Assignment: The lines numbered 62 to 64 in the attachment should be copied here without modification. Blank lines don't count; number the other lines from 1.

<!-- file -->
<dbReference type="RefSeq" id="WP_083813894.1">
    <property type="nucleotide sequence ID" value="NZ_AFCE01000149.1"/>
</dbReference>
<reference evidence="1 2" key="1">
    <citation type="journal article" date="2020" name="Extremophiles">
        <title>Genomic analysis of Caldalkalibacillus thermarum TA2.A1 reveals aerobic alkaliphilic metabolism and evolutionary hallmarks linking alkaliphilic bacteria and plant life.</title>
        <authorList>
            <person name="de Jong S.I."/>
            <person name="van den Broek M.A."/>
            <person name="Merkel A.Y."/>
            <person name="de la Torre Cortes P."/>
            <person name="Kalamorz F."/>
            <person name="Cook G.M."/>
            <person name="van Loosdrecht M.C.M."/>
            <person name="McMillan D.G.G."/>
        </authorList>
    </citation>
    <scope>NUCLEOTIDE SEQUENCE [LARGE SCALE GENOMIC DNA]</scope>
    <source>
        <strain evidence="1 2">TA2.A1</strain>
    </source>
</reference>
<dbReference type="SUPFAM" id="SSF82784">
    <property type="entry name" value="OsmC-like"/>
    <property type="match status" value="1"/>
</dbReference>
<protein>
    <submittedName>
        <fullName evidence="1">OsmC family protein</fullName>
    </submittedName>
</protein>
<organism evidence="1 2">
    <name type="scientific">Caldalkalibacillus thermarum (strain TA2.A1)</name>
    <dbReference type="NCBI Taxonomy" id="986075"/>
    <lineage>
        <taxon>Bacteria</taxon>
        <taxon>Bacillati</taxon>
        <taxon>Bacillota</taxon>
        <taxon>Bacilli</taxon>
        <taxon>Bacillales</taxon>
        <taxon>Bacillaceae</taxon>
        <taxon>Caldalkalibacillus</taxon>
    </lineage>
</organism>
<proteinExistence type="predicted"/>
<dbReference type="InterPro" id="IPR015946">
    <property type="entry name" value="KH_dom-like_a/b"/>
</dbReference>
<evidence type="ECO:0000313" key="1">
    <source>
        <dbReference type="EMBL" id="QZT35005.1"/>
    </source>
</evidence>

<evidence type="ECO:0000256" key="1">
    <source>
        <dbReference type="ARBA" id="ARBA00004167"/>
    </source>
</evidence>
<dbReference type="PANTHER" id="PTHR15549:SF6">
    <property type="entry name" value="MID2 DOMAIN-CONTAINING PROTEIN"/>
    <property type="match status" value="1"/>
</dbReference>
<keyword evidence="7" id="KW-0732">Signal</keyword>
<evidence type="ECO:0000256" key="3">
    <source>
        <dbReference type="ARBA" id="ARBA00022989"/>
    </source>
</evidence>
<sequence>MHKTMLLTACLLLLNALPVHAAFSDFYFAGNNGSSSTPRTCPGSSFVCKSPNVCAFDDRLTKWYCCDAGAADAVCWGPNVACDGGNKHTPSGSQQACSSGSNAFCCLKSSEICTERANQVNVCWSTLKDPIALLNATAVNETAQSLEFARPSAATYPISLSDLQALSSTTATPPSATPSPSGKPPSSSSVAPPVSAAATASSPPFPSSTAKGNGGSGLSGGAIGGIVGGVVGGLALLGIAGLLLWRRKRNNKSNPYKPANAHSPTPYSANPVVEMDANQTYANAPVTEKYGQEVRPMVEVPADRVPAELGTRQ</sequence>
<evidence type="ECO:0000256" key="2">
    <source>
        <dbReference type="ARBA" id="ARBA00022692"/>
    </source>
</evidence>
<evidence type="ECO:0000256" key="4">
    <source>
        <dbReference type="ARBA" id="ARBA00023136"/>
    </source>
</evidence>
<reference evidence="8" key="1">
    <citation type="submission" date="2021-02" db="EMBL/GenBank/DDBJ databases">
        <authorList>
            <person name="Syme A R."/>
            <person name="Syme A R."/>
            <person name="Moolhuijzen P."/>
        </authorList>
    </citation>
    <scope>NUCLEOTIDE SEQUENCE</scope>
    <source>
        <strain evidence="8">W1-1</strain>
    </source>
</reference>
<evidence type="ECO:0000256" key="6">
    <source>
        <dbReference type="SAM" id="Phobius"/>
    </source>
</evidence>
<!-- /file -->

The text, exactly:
</dbReference>
<keyword evidence="7" id="KW-0732">Signal</keyword>
<evidence type="ECO:0000256" key="3">